I think what these paid analysts forget is that we kicked out the Brits. We do not have a parliamentary system in our country. Our citizens don’t vote for parties, they vote for individual candidates. Many of these candidates do not identify their party affiliation in their campaign literature. In many states candidates are not even identified by party on the ballot.

The media and the press have been reporting for weeks that a significant majority of the American electorate supported transferring control of the Congress from the Republicans to the Democrats. That’s a meaningless statistic. I don’t remember seeing on the ballot any place where I could vote to change control of the Congress. All I could do was vote for one of two candidates for the Senate and for one candidate or a write-in for the House (my representative, Bobby Scott, ran unopposed). At most, I could only vote to change the occupants of two seats. I am sure that, except for those who voted “early and often,” no voter in the United States was able to affect more than two seats.

So what we had on Tuesday were 468 separate elections—435 in the House and 33 in the Senate. Although the broadcast networks and all the cable networks reported as if it was a single election, it was not.

So, who won?

I’m looking at a list in the paper of the election results as reported by the Associated Press. It lists the 426 individuals who won (9 elections had not yet been decided.) There’s another list showing the 33 winners in the Senate elections. Although I haven’t counted, I can see from the list that the vast majority of incumbent Representatives running for reelection won. Same thing in the Senate—most of the incumbents who ran for reelection won.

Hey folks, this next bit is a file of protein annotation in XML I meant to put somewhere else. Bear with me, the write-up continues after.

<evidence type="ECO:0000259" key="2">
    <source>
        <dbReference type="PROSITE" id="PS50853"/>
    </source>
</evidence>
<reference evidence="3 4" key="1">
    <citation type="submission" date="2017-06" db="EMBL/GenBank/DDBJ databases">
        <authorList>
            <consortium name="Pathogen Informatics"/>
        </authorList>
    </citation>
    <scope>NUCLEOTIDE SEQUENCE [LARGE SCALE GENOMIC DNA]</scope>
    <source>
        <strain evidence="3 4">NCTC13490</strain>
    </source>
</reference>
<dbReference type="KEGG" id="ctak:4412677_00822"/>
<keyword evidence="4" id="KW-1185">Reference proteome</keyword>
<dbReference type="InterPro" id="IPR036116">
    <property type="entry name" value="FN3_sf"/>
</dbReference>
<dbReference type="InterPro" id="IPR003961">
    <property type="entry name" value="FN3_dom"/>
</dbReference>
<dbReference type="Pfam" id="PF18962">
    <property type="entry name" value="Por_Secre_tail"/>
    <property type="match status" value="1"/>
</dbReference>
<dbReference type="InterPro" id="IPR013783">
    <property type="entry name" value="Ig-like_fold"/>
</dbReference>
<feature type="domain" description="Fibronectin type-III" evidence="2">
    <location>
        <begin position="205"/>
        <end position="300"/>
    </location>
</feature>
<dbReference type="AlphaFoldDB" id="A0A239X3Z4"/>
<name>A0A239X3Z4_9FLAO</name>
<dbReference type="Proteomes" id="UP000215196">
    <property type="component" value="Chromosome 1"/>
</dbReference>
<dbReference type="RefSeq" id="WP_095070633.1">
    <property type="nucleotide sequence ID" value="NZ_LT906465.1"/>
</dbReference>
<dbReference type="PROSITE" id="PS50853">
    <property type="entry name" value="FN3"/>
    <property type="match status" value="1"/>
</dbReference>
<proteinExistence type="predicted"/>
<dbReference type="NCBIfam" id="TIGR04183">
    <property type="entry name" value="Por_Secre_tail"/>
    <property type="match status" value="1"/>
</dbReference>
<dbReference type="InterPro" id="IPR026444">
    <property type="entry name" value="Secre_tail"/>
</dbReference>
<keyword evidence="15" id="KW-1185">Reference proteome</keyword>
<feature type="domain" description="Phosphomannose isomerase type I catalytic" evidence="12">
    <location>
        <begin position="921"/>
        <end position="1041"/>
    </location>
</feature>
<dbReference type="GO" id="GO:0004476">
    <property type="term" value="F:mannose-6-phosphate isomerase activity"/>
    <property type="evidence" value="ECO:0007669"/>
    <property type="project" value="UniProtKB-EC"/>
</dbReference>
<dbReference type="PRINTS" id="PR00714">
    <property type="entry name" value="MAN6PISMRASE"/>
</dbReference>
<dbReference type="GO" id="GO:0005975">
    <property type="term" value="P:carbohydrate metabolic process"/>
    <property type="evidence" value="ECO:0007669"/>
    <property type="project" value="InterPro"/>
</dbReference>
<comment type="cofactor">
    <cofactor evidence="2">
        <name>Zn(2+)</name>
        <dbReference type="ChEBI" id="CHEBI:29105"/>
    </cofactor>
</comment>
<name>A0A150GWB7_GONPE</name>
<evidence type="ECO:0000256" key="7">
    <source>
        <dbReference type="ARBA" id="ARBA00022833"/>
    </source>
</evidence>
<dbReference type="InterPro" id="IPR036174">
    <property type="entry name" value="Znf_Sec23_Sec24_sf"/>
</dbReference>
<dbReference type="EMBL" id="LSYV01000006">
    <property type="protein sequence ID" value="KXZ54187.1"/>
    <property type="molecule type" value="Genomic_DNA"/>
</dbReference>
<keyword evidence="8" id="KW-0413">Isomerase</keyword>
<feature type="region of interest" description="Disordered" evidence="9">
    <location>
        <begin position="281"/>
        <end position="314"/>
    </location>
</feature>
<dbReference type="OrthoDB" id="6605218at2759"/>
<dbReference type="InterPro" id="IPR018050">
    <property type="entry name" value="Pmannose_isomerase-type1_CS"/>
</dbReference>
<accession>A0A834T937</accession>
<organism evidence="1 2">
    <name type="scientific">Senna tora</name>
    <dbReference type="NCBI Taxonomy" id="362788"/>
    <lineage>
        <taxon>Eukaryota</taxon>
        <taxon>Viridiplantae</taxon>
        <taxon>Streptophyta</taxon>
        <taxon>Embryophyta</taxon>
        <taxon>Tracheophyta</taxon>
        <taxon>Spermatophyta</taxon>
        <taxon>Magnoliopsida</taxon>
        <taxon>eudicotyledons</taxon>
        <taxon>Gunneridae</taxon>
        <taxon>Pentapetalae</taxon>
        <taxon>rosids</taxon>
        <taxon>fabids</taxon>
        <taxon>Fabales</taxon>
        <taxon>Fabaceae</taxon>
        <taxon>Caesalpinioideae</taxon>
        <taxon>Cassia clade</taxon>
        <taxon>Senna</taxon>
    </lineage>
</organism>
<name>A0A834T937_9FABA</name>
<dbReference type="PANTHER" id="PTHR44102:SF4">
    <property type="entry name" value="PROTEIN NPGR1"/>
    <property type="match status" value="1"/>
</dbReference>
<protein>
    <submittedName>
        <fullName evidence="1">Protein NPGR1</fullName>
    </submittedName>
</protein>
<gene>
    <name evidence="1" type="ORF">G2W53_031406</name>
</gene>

So, who won? Mostly incumbents.

Let’s forget the rest of the country (just for today). Who won in the Commonwealth?

A large majority of the voters ignored my advice and approved the so-called "marriage amendment.". I think the entire Commonwealth will lose because of this vote. The proponents of the amendment need to be praised, however. They marketed the vote as a referendum on marriage. Not too many people are against marriage, at least in principle, so many voted for the amendment probably without even reading it. This was a clear case of appealing to voter’s emotions rather than to their reason. It worked.

As for the congressional elections, the Republicans won.

But Maven, don’t you know that Jim Webb beat Senator George?

Of course I know that Jim Webb, who used to be a Republican, beat Senator George, who is still a Republican. But Webb didn’t win because he ran as a Democrat. He won despite it.